Researchers are working on nasal sprays that could prevent COVID infection and act as an additional layer of protection to vaccines and quality masking. However, funding and resources are lacking, highlighting the need to demand continued COVID research.

This report documents the consequences of decreased federal funding for COVID, especially with the upcoming planned expiration of the public health emergency declaration on January 11, 2023.

With the increased commercialization of essential public health resources, the country will face reduced supplies of tests and treatments, with the uninsured standing to lose the most. We must keep demanding that public health is a public good, not a private enterprise!

Take Action: Sign up to testify at the NYC hearing on COVID—scheduled for today, November 7th at 1PM—to call on NYC’s elected officials to invest more in COVID prevention efforts and Long COVID care.

The 1st annual People’s Public Health Conference was recently held online. Check out the conference booklet and list of presentations, including some from People’s CDC members, and join us next year!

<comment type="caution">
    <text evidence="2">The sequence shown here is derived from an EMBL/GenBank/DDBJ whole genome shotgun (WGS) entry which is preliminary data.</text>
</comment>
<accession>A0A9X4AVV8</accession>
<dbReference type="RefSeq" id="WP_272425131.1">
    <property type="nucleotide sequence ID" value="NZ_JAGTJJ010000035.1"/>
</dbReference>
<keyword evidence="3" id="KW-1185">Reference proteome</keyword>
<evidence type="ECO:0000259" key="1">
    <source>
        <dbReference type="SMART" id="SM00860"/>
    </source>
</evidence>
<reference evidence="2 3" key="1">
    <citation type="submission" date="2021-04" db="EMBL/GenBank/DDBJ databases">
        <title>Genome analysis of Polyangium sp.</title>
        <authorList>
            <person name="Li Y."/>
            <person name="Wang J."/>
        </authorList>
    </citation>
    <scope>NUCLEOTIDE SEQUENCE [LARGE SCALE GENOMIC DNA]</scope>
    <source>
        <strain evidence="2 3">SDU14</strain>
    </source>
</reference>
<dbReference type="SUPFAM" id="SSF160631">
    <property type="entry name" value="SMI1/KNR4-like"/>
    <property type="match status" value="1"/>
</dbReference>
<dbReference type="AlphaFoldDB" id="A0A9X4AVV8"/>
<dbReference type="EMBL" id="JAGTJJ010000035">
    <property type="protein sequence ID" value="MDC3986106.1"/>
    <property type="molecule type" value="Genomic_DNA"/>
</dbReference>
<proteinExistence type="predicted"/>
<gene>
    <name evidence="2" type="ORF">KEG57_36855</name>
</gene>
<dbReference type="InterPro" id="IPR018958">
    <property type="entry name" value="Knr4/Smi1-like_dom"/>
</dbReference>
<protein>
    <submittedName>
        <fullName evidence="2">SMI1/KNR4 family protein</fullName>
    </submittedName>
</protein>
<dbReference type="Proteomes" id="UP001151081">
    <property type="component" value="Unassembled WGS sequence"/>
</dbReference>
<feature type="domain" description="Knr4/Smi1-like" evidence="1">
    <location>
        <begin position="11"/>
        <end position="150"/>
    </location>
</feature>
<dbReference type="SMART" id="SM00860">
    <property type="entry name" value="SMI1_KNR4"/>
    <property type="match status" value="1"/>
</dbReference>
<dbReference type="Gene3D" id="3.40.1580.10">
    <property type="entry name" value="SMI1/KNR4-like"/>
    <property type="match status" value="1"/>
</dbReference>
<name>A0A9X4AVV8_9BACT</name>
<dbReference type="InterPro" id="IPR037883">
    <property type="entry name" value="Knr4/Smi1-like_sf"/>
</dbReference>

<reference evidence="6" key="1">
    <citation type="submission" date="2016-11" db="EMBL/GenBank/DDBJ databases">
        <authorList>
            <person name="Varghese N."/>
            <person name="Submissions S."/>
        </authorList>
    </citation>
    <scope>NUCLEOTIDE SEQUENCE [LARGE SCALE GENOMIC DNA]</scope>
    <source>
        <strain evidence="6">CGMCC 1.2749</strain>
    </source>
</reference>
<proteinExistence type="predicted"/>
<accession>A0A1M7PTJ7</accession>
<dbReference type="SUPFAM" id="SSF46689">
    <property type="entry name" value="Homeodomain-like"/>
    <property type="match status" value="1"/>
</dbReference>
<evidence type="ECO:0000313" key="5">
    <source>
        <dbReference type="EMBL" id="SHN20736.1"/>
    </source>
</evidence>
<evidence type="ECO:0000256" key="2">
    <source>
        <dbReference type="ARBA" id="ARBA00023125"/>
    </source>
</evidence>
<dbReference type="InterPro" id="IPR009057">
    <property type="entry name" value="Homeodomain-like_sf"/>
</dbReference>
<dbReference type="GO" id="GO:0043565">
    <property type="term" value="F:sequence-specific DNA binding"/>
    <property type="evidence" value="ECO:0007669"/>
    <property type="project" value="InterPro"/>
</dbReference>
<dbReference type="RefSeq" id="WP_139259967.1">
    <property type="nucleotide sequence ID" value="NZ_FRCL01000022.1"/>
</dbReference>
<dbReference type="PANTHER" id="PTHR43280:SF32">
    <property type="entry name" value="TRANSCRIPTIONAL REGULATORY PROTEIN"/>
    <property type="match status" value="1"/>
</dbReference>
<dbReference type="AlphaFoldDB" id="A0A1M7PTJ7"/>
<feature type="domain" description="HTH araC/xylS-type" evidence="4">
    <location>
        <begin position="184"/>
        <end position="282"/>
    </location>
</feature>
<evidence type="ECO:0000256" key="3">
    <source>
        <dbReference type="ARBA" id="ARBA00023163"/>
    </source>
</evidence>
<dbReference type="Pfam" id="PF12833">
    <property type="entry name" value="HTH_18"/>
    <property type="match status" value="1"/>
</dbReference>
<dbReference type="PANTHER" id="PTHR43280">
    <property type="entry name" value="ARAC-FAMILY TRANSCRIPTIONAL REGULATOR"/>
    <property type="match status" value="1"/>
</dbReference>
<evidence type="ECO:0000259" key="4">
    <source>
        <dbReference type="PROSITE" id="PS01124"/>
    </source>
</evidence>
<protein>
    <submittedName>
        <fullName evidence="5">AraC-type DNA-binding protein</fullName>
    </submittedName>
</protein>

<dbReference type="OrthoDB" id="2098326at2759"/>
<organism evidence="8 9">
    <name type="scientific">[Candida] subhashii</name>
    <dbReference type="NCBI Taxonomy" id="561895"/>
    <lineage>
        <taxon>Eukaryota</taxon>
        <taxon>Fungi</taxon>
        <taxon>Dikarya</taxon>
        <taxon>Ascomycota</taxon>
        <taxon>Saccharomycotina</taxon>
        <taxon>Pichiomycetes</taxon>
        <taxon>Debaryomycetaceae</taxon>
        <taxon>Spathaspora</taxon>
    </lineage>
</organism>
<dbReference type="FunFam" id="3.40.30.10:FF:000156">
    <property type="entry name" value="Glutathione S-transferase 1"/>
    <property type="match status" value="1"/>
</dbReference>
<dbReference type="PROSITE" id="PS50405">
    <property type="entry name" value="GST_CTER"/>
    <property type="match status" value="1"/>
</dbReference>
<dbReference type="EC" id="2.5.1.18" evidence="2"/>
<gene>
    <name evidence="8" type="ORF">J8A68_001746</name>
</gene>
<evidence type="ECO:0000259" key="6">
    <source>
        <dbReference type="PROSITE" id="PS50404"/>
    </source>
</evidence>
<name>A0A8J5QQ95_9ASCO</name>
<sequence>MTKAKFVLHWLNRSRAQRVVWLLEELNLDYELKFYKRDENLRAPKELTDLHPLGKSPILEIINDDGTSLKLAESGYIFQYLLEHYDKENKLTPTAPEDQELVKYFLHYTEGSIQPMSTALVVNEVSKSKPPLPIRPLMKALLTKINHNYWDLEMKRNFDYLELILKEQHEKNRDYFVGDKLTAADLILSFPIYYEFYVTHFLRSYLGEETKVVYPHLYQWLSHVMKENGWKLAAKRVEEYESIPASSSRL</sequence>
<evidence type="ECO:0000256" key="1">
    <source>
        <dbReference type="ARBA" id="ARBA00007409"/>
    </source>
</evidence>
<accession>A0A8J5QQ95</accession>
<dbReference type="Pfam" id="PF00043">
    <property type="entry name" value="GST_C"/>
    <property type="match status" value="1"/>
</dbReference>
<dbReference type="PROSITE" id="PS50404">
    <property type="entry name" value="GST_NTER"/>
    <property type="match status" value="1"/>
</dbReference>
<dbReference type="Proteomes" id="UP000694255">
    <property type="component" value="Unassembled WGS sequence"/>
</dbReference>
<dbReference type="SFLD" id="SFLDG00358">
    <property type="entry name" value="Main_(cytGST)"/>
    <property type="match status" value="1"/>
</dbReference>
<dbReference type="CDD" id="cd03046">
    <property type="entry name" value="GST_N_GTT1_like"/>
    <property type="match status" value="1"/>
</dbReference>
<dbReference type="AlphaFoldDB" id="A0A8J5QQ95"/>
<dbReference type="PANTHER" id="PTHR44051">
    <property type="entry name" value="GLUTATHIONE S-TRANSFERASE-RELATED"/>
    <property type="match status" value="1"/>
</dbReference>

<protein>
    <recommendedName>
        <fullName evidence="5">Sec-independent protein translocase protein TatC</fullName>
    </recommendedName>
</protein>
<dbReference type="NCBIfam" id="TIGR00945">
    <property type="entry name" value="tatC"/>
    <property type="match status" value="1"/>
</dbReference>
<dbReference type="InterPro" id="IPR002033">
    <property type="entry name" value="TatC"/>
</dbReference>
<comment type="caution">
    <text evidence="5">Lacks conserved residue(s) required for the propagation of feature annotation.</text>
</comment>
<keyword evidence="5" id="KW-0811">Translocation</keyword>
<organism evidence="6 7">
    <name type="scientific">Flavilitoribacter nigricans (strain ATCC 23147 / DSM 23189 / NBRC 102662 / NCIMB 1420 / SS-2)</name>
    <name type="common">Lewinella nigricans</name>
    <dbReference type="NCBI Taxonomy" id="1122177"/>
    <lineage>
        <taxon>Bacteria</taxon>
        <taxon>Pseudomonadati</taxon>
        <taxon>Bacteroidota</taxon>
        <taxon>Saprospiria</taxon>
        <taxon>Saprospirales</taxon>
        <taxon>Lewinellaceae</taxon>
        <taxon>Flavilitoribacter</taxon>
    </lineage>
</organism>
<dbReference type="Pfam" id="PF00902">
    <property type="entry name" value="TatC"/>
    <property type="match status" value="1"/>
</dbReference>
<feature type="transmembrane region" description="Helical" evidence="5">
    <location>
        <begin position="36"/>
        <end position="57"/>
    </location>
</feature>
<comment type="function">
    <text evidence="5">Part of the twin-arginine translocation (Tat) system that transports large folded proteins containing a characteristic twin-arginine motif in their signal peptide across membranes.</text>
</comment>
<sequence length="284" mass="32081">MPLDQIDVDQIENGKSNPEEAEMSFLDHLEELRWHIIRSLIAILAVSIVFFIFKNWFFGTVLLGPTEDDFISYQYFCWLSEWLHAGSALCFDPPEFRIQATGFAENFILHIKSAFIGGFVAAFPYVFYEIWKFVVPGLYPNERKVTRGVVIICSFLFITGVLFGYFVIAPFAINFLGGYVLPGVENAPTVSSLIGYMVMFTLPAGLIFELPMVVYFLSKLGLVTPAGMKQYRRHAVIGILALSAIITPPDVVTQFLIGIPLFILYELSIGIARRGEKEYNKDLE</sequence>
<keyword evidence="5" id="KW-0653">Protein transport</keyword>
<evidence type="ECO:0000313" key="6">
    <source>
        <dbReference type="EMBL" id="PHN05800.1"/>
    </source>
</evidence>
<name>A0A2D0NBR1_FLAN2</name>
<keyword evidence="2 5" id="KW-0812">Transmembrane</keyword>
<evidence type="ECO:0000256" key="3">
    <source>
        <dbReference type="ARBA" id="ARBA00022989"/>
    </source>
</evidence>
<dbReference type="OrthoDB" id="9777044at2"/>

Conferences like this are important alternatives to costly in-person conferences that often have few COVID protective measures, though advocacy can result in improved but still limited COVID measures, like partial masking.

Read & share this housing advocacy toolkit that outlines the connections between public health and housing, including the impact of COVID.

The National Institute of Health is seeking participants for Long COVID clinical studies to research possible prevention and treatments.

Notes: 1) The numbers in this report were current as of 11/4. The CDC updates data frequently as it receives refreshed information. Today’s numbers may be slightly different from the data here. 2) Check out the links throughout & see our website for more!